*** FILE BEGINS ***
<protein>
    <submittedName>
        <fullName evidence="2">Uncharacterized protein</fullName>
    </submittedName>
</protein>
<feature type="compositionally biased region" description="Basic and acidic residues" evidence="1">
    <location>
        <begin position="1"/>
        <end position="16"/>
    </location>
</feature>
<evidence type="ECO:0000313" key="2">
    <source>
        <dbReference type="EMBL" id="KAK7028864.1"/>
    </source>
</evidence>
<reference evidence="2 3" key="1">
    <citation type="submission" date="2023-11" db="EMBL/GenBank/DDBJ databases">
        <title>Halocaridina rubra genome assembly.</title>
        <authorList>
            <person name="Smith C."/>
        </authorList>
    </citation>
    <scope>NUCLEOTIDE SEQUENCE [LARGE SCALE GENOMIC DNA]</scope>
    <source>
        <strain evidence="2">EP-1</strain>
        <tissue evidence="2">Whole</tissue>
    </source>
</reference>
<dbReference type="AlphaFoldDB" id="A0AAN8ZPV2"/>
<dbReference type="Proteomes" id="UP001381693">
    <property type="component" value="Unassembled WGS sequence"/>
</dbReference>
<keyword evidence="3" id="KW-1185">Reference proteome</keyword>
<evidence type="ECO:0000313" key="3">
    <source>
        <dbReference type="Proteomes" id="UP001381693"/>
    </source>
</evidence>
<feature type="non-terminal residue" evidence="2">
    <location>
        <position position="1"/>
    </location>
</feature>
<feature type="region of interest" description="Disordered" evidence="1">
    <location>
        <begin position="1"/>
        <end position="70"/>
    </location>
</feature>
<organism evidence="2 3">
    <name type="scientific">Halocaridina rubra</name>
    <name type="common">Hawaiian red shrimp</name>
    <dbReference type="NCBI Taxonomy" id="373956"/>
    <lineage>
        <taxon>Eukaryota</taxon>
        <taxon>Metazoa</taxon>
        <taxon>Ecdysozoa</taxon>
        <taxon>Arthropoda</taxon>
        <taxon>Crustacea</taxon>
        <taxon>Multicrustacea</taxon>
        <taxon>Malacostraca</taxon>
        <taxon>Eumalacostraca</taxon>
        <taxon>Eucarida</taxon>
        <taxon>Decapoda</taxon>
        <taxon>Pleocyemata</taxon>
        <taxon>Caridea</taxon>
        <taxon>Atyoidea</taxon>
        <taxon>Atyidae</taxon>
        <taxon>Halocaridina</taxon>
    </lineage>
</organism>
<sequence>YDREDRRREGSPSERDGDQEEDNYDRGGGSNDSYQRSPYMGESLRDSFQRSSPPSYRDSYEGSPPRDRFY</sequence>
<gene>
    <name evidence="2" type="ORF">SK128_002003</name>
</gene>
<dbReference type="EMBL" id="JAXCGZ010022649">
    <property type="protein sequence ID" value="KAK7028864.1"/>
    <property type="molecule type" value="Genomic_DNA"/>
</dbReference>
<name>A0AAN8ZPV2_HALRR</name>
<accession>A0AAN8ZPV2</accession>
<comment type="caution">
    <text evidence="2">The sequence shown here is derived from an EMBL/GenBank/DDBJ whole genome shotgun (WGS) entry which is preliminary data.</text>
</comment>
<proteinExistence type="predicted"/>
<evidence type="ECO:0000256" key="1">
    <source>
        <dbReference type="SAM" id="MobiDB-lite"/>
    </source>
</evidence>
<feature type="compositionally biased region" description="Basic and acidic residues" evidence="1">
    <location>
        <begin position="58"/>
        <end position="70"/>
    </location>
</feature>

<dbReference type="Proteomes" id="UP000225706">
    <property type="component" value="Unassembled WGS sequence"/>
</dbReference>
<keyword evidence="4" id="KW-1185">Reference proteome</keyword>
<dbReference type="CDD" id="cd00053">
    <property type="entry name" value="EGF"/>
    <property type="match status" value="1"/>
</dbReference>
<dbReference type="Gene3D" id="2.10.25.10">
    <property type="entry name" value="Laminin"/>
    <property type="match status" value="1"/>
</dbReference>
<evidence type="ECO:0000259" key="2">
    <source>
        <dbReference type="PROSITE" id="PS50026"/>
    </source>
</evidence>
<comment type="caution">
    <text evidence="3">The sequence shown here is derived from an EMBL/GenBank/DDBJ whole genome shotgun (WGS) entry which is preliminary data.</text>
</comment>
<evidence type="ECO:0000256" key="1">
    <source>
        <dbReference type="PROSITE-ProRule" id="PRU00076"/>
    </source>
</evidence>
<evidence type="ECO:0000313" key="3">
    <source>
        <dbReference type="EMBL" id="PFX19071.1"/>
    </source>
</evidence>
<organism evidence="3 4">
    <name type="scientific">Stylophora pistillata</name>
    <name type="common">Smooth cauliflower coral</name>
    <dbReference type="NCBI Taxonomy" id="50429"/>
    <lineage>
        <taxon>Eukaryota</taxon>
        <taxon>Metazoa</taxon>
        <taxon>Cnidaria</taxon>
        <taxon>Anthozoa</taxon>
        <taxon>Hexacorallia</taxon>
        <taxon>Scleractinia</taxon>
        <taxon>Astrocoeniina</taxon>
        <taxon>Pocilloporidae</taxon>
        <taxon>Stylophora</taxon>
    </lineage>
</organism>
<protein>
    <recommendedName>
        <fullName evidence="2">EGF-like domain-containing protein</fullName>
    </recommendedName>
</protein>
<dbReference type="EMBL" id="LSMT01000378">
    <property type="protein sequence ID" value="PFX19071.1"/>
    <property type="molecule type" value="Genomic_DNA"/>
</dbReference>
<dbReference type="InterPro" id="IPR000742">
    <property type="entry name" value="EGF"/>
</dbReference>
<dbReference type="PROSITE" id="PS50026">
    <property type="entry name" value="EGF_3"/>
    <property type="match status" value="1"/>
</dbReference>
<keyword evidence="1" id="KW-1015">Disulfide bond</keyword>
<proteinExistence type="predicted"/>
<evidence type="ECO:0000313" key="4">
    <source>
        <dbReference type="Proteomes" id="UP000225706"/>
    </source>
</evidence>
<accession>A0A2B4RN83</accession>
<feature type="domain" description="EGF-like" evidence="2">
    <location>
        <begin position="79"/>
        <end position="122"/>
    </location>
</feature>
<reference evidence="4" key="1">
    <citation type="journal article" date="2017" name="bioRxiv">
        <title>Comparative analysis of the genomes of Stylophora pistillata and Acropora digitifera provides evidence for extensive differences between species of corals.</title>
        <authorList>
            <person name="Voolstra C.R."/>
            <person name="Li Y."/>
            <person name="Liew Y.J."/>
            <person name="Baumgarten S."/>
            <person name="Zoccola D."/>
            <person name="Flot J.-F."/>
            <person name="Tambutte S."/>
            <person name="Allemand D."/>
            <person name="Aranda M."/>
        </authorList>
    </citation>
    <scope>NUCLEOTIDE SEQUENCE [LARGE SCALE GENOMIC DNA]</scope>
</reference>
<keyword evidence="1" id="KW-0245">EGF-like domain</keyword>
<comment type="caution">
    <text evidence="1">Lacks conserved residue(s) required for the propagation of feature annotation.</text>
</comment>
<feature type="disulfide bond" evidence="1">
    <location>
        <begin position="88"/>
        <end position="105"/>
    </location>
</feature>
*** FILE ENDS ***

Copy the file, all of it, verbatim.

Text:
<protein>
    <submittedName>
        <fullName evidence="2">Uncharacterized protein</fullName>
    </submittedName>
</protein>
<feature type="compositionally biased region" description="Basic and acidic residues" evidence="1">
    <location>
        <begin position="1"/>
        <end position="16"/>
    </location>
</feature>
<evidence type="ECO:0000313" key="2">
    <source>
        <dbReference type="EMBL" id="KAK7028864.1"/>
    </source>
</evidence>
<reference evidence="2 3" key="1">
    <citation type="submission" date="2023-11" db="EMBL/GenBank/DDBJ databases">
        <title>Halocaridina rubra genome assembly.</title>
        <authorList>
            <person name="Smith C."/>
        </authorList>
    </citation>
    <scope>NUCLEOTIDE SEQUENCE [LARGE SCALE GENOMIC DNA]</scope>
    <source>
        <strain evidence="2">EP-1</strain>
        <tissue evidence="2">Whole</tissue>
    </source>
</reference>
<dbReference type="AlphaFoldDB" id="A0AAN8ZPV2"/>
<dbReference type="Proteomes" id="UP001381693">
    <property type="component" value="Unassembled WGS sequence"/>
</dbReference>
<keyword evidence="3" id="KW-1185">Reference proteome</keyword>
<evidence type="ECO:0000313" key="3">
    <source>
        <dbReference type="Proteomes" id="UP001381693"/>
    </source>
</evidence>
<feature type="non-terminal residue" evidence="2">
    <location>
        <position position="1"/>
    </location>
</feature>
<feature type="region of interest" description="Disordered" evidence="1">
    <location>
        <begin position="1"/>
        <end position="70"/>
    </location>
</feature>
<organism evidence="2 3">
    <name type="scientific">Halocaridina rubra</name>
    <name type="common">Hawaiian red shrimp</name>
    <dbReference type="NCBI Taxonomy" id="373956"/>
    <lineage>
        <taxon>Eukaryota</taxon>
        <taxon>Metazoa</taxon>
        <taxon>Ecdysozoa</taxon>
        <taxon>Arthropoda</taxon>
        <taxon>Crustacea</taxon>
        <taxon>Multicrustacea</taxon>
        <taxon>Malacostraca</taxon>
        <taxon>Eumalacostraca</taxon>
        <taxon>Eucarida</taxon>
        <taxon>Decapoda</taxon>
        <taxon>Pleocyemata</taxon>
        <taxon>Caridea</taxon>
        <taxon>Atyoidea</taxon>
        <taxon>Atyidae</taxon>
        <taxon>Halocaridina</taxon>
    </lineage>
</organism>
<sequence>YDREDRRREGSPSERDGDQEEDNYDRGGGSNDSYQRSPYMGESLRDSFQRSSPPSYRDSYEGSPPRDRFY</sequence>
<gene>
    <name evidence="2" type="ORF">SK128_002003</name>
</gene>
<dbReference type="EMBL" id="JAXCGZ010022649">
    <property type="protein sequence ID" value="KAK7028864.1"/>
    <property type="molecule type" value="Genomic_DNA"/>
</dbReference>
<name>A0AAN8ZPV2_HALRR</name>
<accession>A0AAN8ZPV2</accession>
<comment type="caution">
    <text evidence="2">The sequence shown here is derived from an EMBL/GenBank/DDBJ whole genome shotgun (WGS) entry which is preliminary data.</text>
</comment>
<proteinExistence type="predicted"/>
<evidence type="ECO:0000256" key="1">
    <source>
        <dbReference type="SAM" id="MobiDB-lite"/>
    </source>
</evidence>
<feature type="compositionally biased region" description="Basic and acidic residues" evidence="1">
    <location>
        <begin position="58"/>
        <end position="70"/>
    </location>
</feature>

<dbReference type="Proteomes" id="UP000225706">
    <property type="component" value="Unassembled WGS sequence"/>
</dbReference>
<keyword evidence="4" id="KW-1185">Reference proteome</keyword>
<dbReference type="CDD" id="cd00053">
    <property type="entry name" value="EGF"/>
    <property type="match status" value="1"/>
</dbReference>
<dbReference type="Gene3D" id="2.10.25.10">
    <property type="entry name" value="Laminin"/>
    <property type="match status" value="1"/>
</dbReference>
<evidence type="ECO:0000259" key="2">
    <source>
        <dbReference type="PROSITE" id="PS50026"/>
    </source>
</evidence>
<comment type="caution">
    <text evidence="3">The sequence shown here is derived from an EMBL/GenBank/DDBJ whole genome shotgun (WGS) entry which is preliminary data.</text>
</comment>
<evidence type="ECO:0000256" key="1">
    <source>
        <dbReference type="PROSITE-ProRule" id="PRU00076"/>
    </source>
</evidence>
<evidence type="ECO:0000313" key="3">
    <source>
        <dbReference type="EMBL" id="PFX19071.1"/>
    </source>
</evidence>
<organism evidence="3 4">
    <name type="scientific">Stylophora pistillata</name>
    <name type="common">Smooth cauliflower coral</name>
    <dbReference type="NCBI Taxonomy" id="50429"/>
    <lineage>
        <taxon>Eukaryota</taxon>
        <taxon>Metazoa</taxon>
        <taxon>Cnidaria</taxon>
        <taxon>Anthozoa</taxon>
        <taxon>Hexacorallia</taxon>
        <taxon>Scleractinia</taxon>
        <taxon>Astrocoeniina</taxon>
        <taxon>Pocilloporidae</taxon>
        <taxon>Stylophora</taxon>
    </lineage>
</organism>
<protein>
    <recommendedName>
        <fullName evidence="2">EGF-like domain-containing protein</fullName>
    </recommendedName>
</protein>
<dbReference type="EMBL" id="LSMT01000378">
    <property type="protein sequence ID" value="PFX19071.1"/>
    <property type="molecule type" value="Genomic_DNA"/>
</dbReference>
<dbReference type="InterPro" id="IPR000742">
    <property type="entry name" value="EGF"/>
</dbReference>
<dbReference type="PROSITE" id="PS50026">
    <property type="entry name" value="EGF_3"/>
    <property type="match status" value="1"/>
</dbReference>
<keyword evidence="1" id="KW-1015">Disulfide bond</keyword>
<proteinExistence type="predicted"/>
<evidence type="ECO:0000313" key="4">
    <source>
        <dbReference type="Proteomes" id="UP000225706"/>
    </source>
</evidence>
<accession>A0A2B4RN83</accession>
<feature type="domain" description="EGF-like" evidence="2">
    <location>
        <begin position="79"/>
        <end position="122"/>
    </location>
</feature>
<reference evidence="4" key="1">
    <citation type="journal article" date="2017" name="bioRxiv">
        <title>Comparative analysis of the genomes of Stylophora pistillata and Acropora digitifera provides evidence for extensive differences between species of corals.</title>
        <authorList>
            <person name="Voolstra C.R."/>
            <person name="Li Y."/>
            <person name="Liew Y.J."/>
            <person name="Baumgarten S."/>
            <person name="Zoccola D."/>
            <person name="Flot J.-F."/>
            <person name="Tambutte S."/>
            <person name="Allemand D."/>
            <person name="Aranda M."/>
        </authorList>
    </citation>
    <scope>NUCLEOTIDE SEQUENCE [LARGE SCALE GENOMIC DNA]</scope>
</reference>
<keyword evidence="1" id="KW-0245">EGF-like domain</keyword>
<comment type="caution">
    <text evidence="1">Lacks conserved residue(s) required for the propagation of feature annotation.</text>
</comment>
<feature type="disulfide bond" evidence="1">
    <location>
        <begin position="88"/>
        <end position="105"/>
    </location>
</feature>